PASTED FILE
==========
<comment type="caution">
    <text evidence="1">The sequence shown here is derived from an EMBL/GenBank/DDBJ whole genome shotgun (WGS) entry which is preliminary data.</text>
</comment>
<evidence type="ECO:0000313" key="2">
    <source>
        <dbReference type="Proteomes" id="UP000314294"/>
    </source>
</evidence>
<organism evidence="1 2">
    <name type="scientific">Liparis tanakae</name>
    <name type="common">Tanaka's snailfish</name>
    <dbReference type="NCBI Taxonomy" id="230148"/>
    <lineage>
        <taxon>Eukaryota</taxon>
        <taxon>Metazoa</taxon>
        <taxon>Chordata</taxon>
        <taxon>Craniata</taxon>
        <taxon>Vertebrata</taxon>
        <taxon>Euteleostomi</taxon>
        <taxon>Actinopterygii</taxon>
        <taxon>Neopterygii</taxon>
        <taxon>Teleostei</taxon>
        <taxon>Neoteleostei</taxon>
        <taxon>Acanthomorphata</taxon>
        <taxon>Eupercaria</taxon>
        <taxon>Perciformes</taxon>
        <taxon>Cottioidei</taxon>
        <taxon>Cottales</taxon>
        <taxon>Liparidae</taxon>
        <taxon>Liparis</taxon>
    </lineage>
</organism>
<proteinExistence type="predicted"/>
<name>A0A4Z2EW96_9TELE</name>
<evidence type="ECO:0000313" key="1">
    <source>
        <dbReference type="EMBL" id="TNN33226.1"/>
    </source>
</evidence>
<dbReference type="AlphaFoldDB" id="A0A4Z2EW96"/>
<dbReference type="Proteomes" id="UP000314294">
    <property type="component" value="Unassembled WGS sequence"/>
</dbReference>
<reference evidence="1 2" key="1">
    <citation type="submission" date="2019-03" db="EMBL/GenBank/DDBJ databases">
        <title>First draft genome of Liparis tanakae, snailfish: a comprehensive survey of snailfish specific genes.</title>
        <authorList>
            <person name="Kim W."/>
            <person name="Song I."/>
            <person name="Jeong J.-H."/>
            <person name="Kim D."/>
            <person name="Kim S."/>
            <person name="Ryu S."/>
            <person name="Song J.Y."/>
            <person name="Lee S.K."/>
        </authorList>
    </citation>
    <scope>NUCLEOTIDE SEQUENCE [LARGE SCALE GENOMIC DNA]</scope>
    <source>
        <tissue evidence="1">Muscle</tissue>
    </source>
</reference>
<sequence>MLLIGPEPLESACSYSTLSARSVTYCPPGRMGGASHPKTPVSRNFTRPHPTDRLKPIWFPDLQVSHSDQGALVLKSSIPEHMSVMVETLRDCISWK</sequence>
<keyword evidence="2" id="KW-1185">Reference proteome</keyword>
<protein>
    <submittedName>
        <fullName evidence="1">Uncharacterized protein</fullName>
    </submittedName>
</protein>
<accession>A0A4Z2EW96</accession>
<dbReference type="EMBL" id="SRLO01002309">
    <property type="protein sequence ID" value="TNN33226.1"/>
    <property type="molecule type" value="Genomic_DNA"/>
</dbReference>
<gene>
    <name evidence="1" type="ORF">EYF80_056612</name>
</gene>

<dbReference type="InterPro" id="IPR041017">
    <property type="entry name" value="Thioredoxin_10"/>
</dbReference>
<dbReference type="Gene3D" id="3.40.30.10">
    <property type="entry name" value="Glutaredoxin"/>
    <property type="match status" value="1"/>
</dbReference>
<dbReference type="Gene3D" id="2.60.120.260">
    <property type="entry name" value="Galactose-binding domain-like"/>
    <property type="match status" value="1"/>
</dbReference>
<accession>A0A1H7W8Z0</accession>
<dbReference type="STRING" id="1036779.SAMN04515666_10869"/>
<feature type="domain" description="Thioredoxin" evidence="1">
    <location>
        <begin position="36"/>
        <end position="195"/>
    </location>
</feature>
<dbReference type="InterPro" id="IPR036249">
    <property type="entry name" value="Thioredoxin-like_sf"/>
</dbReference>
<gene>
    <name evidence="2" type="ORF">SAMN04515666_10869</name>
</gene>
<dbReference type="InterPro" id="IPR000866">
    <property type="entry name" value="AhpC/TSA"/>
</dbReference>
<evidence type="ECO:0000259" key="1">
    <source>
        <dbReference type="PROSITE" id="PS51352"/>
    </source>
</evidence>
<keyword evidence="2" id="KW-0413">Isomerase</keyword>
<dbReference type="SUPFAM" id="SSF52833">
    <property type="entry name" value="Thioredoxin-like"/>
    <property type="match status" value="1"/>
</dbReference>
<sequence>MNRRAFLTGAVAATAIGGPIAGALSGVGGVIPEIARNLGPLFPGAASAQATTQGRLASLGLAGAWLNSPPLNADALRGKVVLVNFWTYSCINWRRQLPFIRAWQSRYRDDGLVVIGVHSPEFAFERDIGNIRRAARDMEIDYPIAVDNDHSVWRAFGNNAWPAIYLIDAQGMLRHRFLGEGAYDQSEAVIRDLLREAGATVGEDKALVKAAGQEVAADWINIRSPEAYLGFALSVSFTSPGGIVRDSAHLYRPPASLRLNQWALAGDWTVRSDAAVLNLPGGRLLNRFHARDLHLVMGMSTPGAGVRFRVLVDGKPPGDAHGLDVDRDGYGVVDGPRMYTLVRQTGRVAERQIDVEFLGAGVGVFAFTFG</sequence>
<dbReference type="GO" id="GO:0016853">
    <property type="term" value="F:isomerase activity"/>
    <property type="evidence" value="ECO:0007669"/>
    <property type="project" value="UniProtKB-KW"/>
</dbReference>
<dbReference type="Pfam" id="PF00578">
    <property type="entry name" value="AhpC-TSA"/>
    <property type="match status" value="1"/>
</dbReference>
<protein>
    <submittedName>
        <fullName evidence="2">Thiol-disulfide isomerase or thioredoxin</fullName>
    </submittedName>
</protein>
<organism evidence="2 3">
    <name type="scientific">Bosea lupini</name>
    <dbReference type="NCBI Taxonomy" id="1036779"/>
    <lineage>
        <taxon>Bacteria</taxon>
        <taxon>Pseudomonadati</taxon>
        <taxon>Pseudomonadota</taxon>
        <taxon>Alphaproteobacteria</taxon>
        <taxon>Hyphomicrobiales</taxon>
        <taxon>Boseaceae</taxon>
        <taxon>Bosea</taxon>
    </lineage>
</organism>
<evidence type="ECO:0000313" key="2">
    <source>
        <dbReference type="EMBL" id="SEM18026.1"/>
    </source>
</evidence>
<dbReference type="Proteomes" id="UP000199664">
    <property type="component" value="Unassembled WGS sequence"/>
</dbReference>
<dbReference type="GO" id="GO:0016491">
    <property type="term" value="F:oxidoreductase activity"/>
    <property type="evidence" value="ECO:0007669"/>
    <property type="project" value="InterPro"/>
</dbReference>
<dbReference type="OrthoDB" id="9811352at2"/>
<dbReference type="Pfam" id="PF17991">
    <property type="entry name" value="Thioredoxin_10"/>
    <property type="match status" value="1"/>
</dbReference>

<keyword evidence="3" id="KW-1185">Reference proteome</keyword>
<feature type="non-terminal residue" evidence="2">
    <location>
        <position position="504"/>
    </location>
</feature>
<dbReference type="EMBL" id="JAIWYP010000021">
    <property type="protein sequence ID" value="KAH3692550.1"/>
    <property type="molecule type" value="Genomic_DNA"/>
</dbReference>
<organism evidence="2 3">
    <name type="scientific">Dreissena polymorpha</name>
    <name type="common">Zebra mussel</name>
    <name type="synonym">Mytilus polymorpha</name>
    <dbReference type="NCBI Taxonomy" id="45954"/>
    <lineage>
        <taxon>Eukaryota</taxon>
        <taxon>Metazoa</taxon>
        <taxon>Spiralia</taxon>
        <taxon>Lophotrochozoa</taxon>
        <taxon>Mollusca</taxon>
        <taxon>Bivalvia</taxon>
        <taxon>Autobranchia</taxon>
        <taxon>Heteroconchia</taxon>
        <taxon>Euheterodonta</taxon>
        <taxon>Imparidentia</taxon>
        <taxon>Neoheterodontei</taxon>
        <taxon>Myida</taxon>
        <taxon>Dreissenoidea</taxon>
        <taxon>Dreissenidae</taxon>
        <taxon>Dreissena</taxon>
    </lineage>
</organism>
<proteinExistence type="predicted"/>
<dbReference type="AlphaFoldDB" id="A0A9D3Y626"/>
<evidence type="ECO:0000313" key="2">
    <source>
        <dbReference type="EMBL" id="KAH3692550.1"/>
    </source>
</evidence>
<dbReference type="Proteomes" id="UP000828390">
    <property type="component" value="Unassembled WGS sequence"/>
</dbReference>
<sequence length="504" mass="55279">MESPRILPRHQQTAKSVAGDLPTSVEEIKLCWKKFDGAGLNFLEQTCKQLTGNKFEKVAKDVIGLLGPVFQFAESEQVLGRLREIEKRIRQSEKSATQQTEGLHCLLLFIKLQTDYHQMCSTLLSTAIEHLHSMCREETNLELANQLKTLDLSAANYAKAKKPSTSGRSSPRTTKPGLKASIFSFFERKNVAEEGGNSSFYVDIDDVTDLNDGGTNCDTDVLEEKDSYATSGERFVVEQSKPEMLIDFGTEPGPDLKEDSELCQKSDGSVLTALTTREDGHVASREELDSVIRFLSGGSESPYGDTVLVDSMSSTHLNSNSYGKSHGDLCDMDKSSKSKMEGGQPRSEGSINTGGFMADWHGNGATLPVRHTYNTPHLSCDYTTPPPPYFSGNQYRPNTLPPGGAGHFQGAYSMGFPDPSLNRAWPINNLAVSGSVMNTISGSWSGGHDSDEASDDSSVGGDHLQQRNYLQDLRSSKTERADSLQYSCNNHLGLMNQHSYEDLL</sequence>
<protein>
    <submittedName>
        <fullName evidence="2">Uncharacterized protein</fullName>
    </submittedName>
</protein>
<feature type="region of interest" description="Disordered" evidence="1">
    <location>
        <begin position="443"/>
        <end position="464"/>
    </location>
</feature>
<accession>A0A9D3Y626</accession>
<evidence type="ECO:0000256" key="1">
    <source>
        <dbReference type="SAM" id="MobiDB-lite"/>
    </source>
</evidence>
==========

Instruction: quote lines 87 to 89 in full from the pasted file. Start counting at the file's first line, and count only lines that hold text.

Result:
    <property type="match status" value="1"/>
</dbReference>
<accession>A0A1H7W8Z0</accession>